FBAR filters and resonators for the range above 10 GHz have already become known, but these are not suitable for mass production due to the expensive technology and are still found in the laboratory sector.
Described herein is a resonator which operates with bulk acoustic waves, which is economical to produce, and which can also be used for high frequencies over 10 GHz.
The basic idea is to suppress the fundamental mode of an FBAR resonator and, e.g., to excite a higher mode and to use this for the resonator.
Higher oscillation modes in FBAR resonators are definitely known, but until now were viewed only as interference. Therefore, in general, there has been the goal of suppressing interfering higher modes as much as possible in order to keep all of the acoustic energy of the resonator in the fundamental mode. In contrast, this patent application describes a resonator that suppresses the fundamental mode of the bulk acoustic wave that can be generated in the resonator. Thus, a resonator is obtained that has a resonance frequency at a multiple of the resonance frequency of the fundamental mode, for a given thickness of the piezoelectric layer, which is decisive for determining the resonance frequency in the fundamental mode. Here, the frequency positions of the higher modes are not produced as whole-number multiples of the fundamental mode, but instead also lie at non-whole number factors, for example, 1.6, 2.4, 3.15, etc. The higher frequencies are obtained without having to take into account the technological problems, which otherwise accompany further reduction of the frequency-determining layer thickness of the piezoelectric layer. Resonators of the type described herein also can be produced more reliably in terms of technology in contrast to known very-high frequency resonators.
Such a resonator has a layer structure comprising an acoustic reflector, a first electrode, a piezoelectric layer, and a second electrode over a substrate. The fundamental mode can be suppressed in such a resonator, for example, by varying the acoustic reflector. This comprises a sequence of reflector layers with different acoustic impedance values, which make available the necessary boundary surfaces for reflecting the acoustic wave. As a function of the layer thickness of the reflector layers, for structural overlapping of the reflected acoustic waves, a stop band is produced in which the reflector exhibits maximum reflection.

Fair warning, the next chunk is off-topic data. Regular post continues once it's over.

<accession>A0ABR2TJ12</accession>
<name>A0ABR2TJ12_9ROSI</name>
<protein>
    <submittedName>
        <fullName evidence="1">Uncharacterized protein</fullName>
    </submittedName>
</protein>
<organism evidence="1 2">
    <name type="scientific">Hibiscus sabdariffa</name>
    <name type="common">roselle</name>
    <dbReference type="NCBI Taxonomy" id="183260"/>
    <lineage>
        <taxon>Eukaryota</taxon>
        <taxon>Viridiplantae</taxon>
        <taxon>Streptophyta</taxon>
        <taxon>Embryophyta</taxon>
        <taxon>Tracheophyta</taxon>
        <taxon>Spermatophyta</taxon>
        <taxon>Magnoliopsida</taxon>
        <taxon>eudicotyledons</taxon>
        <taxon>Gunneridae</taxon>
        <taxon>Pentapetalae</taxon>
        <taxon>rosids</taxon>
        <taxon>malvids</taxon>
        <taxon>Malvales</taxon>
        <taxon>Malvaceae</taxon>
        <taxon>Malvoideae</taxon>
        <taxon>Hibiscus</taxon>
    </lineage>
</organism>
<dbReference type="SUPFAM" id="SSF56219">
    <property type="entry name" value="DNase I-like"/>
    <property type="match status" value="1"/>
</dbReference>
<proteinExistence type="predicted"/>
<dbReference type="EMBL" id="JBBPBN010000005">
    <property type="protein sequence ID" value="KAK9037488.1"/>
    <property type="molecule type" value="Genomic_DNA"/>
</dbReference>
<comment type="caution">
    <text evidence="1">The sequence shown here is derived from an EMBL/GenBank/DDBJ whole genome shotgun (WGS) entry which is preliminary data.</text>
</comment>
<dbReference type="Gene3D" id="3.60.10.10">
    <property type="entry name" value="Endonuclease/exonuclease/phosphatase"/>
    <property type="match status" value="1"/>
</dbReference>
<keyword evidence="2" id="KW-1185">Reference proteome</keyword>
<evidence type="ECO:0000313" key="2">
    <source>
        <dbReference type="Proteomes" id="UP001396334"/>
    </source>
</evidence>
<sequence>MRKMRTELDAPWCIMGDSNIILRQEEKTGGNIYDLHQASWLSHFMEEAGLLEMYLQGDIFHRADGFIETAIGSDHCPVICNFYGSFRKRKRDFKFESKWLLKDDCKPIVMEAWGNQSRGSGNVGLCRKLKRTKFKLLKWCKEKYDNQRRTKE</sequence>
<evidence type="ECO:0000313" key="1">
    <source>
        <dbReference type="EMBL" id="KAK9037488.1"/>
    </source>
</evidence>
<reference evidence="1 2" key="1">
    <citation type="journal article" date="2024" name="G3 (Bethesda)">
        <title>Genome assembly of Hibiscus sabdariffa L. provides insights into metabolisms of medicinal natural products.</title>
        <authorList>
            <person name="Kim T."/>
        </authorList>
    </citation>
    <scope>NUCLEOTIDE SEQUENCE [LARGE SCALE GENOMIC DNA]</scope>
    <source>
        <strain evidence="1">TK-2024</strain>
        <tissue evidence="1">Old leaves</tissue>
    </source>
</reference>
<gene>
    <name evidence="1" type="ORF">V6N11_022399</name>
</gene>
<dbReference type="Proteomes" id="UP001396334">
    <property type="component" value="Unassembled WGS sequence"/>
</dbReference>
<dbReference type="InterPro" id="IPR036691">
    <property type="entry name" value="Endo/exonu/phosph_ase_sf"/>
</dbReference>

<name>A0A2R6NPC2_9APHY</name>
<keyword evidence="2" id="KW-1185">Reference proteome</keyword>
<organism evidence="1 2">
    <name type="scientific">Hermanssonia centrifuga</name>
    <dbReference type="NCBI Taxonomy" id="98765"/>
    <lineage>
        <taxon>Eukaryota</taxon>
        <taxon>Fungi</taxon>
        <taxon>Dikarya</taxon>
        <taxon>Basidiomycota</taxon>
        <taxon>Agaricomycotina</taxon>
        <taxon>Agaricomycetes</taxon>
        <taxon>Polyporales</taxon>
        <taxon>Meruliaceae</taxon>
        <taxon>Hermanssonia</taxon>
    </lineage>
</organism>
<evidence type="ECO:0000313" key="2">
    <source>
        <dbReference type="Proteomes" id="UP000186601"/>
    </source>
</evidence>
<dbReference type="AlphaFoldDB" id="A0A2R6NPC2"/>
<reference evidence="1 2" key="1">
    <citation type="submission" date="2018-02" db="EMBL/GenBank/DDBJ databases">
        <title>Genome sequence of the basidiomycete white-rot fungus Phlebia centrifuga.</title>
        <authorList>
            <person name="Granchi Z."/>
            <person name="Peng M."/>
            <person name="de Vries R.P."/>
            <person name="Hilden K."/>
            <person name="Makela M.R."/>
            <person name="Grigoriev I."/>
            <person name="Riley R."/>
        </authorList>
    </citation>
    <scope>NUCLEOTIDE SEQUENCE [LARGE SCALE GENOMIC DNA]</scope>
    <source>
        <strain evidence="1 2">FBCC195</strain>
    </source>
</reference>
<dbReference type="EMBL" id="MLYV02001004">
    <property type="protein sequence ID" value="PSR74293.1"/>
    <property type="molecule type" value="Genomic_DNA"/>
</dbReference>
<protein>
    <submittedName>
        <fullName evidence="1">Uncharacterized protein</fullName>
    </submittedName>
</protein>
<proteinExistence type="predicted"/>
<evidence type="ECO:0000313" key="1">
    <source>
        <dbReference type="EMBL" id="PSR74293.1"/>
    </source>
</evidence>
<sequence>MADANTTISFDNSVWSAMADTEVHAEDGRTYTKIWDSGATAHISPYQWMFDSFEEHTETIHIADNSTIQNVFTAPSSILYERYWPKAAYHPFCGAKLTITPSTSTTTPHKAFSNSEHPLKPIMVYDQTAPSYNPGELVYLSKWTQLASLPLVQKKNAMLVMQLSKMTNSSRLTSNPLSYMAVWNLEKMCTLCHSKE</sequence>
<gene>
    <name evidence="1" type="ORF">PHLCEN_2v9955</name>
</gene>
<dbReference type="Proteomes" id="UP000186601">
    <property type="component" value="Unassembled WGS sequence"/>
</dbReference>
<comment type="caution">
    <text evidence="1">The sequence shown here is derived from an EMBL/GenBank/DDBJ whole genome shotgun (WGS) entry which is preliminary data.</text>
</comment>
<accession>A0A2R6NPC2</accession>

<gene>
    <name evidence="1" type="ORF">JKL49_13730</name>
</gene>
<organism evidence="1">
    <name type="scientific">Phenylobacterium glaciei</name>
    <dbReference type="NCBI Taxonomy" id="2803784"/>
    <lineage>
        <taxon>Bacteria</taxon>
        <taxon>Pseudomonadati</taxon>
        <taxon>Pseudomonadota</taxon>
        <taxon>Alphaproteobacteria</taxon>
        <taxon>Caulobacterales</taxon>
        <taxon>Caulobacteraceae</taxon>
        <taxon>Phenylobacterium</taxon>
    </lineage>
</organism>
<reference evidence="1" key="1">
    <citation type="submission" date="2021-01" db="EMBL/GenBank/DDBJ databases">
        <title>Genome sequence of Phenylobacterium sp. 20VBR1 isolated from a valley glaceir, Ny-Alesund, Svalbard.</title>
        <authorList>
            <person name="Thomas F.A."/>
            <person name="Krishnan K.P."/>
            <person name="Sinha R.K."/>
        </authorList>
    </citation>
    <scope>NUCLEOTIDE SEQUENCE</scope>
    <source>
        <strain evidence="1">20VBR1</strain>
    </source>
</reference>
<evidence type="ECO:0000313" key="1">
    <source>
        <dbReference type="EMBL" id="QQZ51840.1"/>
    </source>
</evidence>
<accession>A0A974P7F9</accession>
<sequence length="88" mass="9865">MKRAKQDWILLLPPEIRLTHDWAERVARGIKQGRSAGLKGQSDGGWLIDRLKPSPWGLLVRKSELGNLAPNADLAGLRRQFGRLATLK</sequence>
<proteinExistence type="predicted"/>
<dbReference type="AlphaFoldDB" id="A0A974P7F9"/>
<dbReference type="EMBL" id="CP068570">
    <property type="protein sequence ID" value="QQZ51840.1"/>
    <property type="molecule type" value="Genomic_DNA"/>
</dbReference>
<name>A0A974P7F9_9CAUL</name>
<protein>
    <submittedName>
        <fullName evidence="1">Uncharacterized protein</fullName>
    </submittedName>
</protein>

This stop band is adjusted so that the reflectivity of the acoustic reflector at the frequency of the fundamental mode is a minimum, but at the frequency of a higher harmonic mode it is a maximum. If one designates the fundamental mode as a first harmonic oscillation, then, higher modes can be excited, for example, the third, fifth, and seventh harmonic oscillation (all oscillation modes with mode number N>2). Because the excitation of a higher mode in a resonator with a mode number N≧5 has only a very weak effect, no other measures are necessary to suppress even higher modes. Therefore, when the fundamental mode is suppressed, the third harmonic mode is predominantly excited.
To effectively suppress the fundamental mode for a resonator, the reflector is modeled so that the stop band of the reflector is above the frequency of the fundamental mode. This is achieved by reducing the layer thicknesses of the individual reflector layers. Here, care is to be taken that the layer thickness of the reflector layers cannot be reduced to the extent that the stop band of the acoustic reflector is to be shifted in the direction of the resonance frequency of the higher mode. This is associated with the fact that the entire system of the resonator structure is disturbed by changes to the layer thicknesses, making other modifications necessary. These modifications can include, for example, also varying the thickness of the electrode layers. As a rule of thumb, it is still valid that an acoustic reflector has a maximum reflection at a given wavelength λ, if the thickness of each reflector layer equals approximately λ/4. With a reflector realized in this way, it is possible to obtain a maximum reflection in a window above the resonance frequency of the fundamental mode. The window is wide enough that a higher mode is reliably achieved and also excited by the reflector layers modified according to the invention.